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Church Attendance Wasn’t Always Robust in Past

Suddenly it has dawned on pundits and publics that decline in religious affiliation and participation demands notice.
Editorials on the subject abound. Some of these celebrated the liberation of society from religion, though descriptions of what is replacing it are seldom seen as satisfying (spiritually, philosophically, politically). We’ll talk about that some other day.

Others use the statistics of decline to scold those whom the editorialists blame: liberals, secularists, compromisers, sell-outs.

Still others use the data to inspire counteraction: a search for new strategies, fresh theological statements, understanding the alienation of so many of the young from religious and other institutions.

You will even find some of the Catholic and other churches who argue that statistical decline might leave the nation and its churches with leaner, purer memberships and affiliations.

Comparing church membership and participatory decline with data from the past calls for the question: which past?

Saturday’s Wall Street Journal features an op-ed by David Aikman, author of the new Baker book, “One Nation Without God: The Battle for Christianity in an Age of Unbelief.”

Despite an occasional sneer, for example about “a secular orthodoxy clank[ing] its way peevishly through academe, the media and popular culture,” Aikman’s tone is that of a sincere and sincerely worried believer.

One might suggest, however, that the past he chooses is more complex than he recalls.

Colonial America was not as church-bound and church-moved as he suggests. He does better with the 19th century, when religious practice did take hold not only among Catholic newcomers but also revived Protestants.

So how were things in the good old days? A consensus questioned by a few serious scholars – Patricia Bonomi among them – is that fewer than 20 percent of the colonial citizens were active in churches.

Change came after 1776, so that, in one common estimate, church participation jumped from 17 percent to 34 percent between 1776 and 1850.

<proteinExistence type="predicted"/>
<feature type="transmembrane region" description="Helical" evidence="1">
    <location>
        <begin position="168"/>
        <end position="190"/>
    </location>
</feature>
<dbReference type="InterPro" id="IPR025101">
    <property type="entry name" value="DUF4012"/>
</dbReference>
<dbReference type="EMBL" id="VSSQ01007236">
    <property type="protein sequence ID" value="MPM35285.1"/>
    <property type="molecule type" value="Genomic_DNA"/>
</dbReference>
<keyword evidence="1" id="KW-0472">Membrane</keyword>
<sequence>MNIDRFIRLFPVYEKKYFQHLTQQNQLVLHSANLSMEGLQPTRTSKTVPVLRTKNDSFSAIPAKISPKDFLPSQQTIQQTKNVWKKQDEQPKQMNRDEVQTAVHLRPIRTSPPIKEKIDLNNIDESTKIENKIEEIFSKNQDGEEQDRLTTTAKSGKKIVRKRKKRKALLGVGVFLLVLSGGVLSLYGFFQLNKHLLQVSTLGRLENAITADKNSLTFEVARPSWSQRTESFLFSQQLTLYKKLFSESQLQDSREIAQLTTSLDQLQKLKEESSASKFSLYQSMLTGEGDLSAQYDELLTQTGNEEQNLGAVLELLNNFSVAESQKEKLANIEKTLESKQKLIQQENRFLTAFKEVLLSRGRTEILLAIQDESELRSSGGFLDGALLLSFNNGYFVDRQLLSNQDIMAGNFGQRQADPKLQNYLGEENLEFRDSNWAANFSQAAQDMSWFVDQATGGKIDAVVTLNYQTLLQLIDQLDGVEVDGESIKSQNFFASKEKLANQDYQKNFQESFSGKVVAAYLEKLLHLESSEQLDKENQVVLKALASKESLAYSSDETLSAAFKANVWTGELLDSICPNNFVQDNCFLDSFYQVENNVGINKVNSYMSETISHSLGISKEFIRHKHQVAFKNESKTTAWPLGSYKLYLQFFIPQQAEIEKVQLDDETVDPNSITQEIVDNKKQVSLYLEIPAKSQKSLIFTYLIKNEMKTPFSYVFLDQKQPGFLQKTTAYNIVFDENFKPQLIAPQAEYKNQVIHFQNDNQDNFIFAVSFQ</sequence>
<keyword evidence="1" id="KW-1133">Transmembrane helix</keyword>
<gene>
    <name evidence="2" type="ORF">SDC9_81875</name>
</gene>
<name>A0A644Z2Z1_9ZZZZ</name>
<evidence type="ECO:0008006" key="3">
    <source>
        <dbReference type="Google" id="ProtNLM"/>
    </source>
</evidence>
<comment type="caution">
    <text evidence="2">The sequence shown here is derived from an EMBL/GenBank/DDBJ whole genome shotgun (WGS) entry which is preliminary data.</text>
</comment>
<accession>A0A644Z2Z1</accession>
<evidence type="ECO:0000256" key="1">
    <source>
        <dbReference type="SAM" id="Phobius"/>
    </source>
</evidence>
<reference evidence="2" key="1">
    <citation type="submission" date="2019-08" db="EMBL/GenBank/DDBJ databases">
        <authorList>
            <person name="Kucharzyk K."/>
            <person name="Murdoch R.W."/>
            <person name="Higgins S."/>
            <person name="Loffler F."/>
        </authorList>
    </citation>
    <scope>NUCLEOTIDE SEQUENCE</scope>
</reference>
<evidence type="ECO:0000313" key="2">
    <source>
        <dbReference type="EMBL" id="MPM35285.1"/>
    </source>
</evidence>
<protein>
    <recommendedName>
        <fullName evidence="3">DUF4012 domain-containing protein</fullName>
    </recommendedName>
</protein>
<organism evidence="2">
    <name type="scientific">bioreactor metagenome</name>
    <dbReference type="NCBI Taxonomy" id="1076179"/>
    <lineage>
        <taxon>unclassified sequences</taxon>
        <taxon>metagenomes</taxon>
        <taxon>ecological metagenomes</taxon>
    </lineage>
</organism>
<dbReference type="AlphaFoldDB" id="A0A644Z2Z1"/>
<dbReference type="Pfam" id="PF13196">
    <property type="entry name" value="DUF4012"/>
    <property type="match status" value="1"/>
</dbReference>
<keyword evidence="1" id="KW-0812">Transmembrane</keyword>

A better past, more illuminating for comparison in present concerns, is between the early 1960s, when participation crested, and today.

Problems abound: Aikman and all other observers reckon that religious vitality is not simply tied to church and other-institutional membership.

Thus, for example, Douglas and Rhona Hustedt Jacobsen, in an important new book, “No Longer Invisible: Religion in University Education,” see religion not simply confined by the “peevish” but is all over the place in many sectors of academe.

Religion, for better and for worse – often for worse – gets more space and time in media than at any time in memory.

Usually, stories of decline focus on “Mainline Protestantism,” which has taken many hits even as it scores some others.

But the demographers reveal that decline is also measured in many large evangelical Protestant churches, which are no longer exempt from the trends.

Also, if one takes out the Mexican American population membership, almost everything one can say about Protestant decline is matched by losses in Catholic participation in worship and activity.

Aikman, though his work is tinged by nostalgia for a nation that was never as faithful or godly or “together” as he suggests, does a favor by connecting decline with faltering in or rejection of “belief.”

“Being spiritual” is hardly an address to that, if spirituality lacks ties to communities of faith and services provided by often derided “institutional religion” whenever it was healthier, as the Aikmans of today measure it.

Now, for the future?

Martin E. Marty is the Fairfax M. Cone Distinguished Service Professor Emeritus at the University of Chicago. His column first appeared in Sightings.

Readers may find much useful statistical and historical information in this article from Gale Encyclopedia of US History: “Religion and Religious Affiliation.”